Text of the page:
Long-term success over short-term benefits: India’s mantra to counter China’s economic edge

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It is no secret that China’s economic edge over India goes beyond manufacturing cheap goods and exporting them. India will obviously need to do more to compete with China across various industries. However, the country can definitely shift its focus to reduce the long-term dependency on a rogue neighbour and look for other feasible options without getting into short-term benefits.

The trade war between the big nations is certainly not going to end anytime soon, but strengthening the roots is the answer to a lot of problems. India may not realistically be able to compete with China in near future, but it can certainly starting treading on that path. The country can introduce reforms to encourage manufacturing, while easing the market for local entrepreneurs, which will prove be a must needed boost.

Be it the ‘Make in India‘ initiative or ‘Atmanirbhar Bharat’, the aim is to encourage local production and self-reliance. India is backed by a young population, which is quite an advantage, considering the country is looking for a major push. It may not be an easy thing to shift policy and economic patterns, but India’s developing economy allows integration of new reforms and technologies.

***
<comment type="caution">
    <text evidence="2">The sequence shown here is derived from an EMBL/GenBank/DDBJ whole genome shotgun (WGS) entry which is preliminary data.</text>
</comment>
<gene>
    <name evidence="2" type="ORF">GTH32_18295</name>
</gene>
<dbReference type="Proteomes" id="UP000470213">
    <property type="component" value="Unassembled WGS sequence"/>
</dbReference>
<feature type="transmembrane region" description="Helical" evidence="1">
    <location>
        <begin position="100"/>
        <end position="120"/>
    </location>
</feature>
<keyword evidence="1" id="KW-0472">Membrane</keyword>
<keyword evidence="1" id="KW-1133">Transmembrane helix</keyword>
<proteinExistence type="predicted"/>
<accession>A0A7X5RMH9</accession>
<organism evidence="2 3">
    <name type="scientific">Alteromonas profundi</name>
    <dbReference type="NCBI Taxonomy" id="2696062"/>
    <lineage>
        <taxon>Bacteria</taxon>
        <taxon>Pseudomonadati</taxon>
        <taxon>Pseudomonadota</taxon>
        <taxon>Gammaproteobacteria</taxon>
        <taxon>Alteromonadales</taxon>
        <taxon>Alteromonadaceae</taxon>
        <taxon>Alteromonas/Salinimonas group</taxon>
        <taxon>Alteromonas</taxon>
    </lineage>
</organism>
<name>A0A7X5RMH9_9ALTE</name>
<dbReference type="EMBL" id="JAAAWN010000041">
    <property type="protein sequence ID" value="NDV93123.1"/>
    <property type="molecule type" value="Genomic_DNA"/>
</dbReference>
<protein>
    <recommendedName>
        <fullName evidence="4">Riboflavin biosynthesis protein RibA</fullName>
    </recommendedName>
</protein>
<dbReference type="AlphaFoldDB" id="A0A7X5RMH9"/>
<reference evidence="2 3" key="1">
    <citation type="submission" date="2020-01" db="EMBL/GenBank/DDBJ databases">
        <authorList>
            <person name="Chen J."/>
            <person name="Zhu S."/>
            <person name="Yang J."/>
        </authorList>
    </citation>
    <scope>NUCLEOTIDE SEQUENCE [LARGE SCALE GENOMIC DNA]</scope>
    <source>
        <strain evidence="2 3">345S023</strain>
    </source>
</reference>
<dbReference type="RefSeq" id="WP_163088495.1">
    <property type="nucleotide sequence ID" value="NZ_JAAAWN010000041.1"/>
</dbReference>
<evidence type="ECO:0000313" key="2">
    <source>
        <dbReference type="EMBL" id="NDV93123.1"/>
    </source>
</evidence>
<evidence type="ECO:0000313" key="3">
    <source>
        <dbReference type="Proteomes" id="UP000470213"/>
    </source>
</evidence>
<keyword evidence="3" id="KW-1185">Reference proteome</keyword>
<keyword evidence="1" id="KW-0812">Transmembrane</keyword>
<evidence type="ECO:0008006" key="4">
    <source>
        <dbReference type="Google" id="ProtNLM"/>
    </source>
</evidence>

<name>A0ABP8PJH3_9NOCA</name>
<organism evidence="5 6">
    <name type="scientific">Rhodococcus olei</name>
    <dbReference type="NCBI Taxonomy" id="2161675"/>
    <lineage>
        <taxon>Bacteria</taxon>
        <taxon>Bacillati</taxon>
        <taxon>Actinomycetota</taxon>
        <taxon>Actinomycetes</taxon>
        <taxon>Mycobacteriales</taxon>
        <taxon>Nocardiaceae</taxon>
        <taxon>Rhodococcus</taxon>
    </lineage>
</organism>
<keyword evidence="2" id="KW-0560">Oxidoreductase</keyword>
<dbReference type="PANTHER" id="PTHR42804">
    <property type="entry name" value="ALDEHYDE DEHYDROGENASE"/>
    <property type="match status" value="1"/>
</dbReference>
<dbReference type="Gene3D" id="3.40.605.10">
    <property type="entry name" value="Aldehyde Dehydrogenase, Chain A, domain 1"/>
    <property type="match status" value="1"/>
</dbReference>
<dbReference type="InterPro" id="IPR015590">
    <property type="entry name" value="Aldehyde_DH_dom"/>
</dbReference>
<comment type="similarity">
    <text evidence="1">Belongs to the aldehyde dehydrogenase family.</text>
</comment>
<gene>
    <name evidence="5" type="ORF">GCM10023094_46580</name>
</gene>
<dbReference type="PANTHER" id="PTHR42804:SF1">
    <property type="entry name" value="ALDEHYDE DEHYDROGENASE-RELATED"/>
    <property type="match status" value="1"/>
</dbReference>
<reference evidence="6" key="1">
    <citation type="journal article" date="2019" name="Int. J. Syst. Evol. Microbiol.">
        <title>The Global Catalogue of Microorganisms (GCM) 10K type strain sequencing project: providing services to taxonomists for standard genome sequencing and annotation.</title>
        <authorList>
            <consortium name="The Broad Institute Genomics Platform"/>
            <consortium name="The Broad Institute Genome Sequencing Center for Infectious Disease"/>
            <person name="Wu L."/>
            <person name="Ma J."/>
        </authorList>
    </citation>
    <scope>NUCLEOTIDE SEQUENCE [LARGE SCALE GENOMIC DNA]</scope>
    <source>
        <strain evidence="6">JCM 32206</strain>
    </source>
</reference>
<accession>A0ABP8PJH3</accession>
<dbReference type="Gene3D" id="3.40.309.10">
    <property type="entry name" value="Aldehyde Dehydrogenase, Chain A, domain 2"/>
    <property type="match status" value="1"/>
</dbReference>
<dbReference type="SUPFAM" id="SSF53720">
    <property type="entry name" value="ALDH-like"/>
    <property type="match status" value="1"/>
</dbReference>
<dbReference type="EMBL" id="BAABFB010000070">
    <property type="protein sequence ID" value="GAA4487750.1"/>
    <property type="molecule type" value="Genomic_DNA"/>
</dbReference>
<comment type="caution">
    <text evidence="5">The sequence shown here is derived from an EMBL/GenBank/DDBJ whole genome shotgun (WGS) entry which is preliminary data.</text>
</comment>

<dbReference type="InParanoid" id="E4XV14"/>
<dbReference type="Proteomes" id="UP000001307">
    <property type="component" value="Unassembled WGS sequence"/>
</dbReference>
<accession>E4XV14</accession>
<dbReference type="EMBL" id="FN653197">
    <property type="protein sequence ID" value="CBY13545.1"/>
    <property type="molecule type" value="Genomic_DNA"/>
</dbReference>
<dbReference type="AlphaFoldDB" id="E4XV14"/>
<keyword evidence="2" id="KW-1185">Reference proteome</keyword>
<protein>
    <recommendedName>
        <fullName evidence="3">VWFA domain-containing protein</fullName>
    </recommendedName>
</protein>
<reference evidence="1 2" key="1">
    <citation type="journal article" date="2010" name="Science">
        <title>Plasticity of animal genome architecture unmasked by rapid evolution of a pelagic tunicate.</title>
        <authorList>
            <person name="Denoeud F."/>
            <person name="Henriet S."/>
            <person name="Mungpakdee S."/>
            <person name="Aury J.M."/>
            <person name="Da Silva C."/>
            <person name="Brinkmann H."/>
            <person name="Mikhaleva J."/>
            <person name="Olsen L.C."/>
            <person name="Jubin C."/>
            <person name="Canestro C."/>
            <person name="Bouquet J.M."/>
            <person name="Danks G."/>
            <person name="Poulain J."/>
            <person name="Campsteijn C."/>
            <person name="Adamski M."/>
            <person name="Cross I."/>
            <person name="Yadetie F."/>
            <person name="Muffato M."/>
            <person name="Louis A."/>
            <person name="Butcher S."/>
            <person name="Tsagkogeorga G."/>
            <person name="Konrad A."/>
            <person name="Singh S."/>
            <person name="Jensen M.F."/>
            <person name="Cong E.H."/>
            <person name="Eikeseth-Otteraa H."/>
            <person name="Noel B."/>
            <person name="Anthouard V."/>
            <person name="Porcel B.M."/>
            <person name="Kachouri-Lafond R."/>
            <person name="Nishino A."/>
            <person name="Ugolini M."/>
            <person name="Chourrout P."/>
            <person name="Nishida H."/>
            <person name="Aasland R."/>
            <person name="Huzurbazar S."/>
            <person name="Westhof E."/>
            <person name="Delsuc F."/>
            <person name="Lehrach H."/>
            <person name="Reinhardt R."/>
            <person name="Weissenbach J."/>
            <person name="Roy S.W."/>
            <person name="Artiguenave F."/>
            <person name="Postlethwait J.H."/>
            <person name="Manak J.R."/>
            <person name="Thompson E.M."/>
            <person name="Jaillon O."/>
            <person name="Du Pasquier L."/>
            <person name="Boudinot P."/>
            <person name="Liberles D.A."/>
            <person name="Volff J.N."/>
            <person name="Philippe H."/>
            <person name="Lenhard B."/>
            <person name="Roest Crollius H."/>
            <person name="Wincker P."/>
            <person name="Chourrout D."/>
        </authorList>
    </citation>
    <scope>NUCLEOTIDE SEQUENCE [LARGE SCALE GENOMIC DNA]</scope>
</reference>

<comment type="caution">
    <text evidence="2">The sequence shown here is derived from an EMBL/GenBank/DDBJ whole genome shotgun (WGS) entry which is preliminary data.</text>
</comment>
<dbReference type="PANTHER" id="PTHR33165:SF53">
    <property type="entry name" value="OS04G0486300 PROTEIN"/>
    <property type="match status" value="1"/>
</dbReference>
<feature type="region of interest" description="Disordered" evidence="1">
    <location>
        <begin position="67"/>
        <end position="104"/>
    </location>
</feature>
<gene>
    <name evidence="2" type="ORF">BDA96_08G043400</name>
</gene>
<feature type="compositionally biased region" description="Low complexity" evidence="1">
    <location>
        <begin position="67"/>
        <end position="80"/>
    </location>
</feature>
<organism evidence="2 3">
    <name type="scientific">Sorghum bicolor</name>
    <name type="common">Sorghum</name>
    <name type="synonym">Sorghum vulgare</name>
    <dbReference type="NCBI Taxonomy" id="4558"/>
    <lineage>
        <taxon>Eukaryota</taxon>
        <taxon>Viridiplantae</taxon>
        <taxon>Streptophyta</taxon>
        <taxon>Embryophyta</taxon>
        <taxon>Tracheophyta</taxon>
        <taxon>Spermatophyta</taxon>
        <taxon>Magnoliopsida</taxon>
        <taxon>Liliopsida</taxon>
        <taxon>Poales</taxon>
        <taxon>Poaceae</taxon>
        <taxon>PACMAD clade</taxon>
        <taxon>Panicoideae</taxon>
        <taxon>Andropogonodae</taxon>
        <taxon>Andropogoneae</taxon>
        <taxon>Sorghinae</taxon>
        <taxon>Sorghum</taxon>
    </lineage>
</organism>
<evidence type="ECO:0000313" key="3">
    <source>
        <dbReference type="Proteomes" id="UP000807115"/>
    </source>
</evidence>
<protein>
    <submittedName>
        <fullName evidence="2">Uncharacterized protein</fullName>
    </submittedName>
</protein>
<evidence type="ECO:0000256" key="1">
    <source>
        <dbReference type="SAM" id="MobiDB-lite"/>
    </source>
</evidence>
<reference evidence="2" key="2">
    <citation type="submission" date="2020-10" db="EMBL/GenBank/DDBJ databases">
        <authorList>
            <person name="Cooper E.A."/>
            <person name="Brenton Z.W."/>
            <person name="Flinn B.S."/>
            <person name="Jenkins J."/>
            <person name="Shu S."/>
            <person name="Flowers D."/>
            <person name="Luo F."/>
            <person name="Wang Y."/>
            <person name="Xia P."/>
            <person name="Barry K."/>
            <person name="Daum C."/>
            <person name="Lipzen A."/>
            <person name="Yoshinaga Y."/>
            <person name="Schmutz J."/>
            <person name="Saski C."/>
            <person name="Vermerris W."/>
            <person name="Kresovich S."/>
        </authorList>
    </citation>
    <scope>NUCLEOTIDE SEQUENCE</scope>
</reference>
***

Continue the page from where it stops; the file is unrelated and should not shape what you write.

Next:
When it comes to cheap labour, countries like Indonesia, Thailand, Bangladesh, etc., are definitely the potential alternatives to China due to a stable political paradigm. However, when it comes to the labour force or multiplicity of industries, India surely has an upper hand. Essential sectors like defence, pharmaceuticals and electronics have prospered in the country over the years and a final push can certainly eliminate the need to look towards China in this spectrum.

However, experts are also of the opinion that mass industrialization may not occur because of the nature of India’s human capital. They also believe that India’s political and legal systems do not facilitate an easy pathway to acquire land for factories. So, instead of looking at short-term and quick fixes, the need of the hour is to look at the long-term objectives. A holistic plan of action is needed to keep India in good stead and even compete with China in the coming years, rather than taking decisions in resentment to achieve temporary success.

Last modified: November 2, 2020

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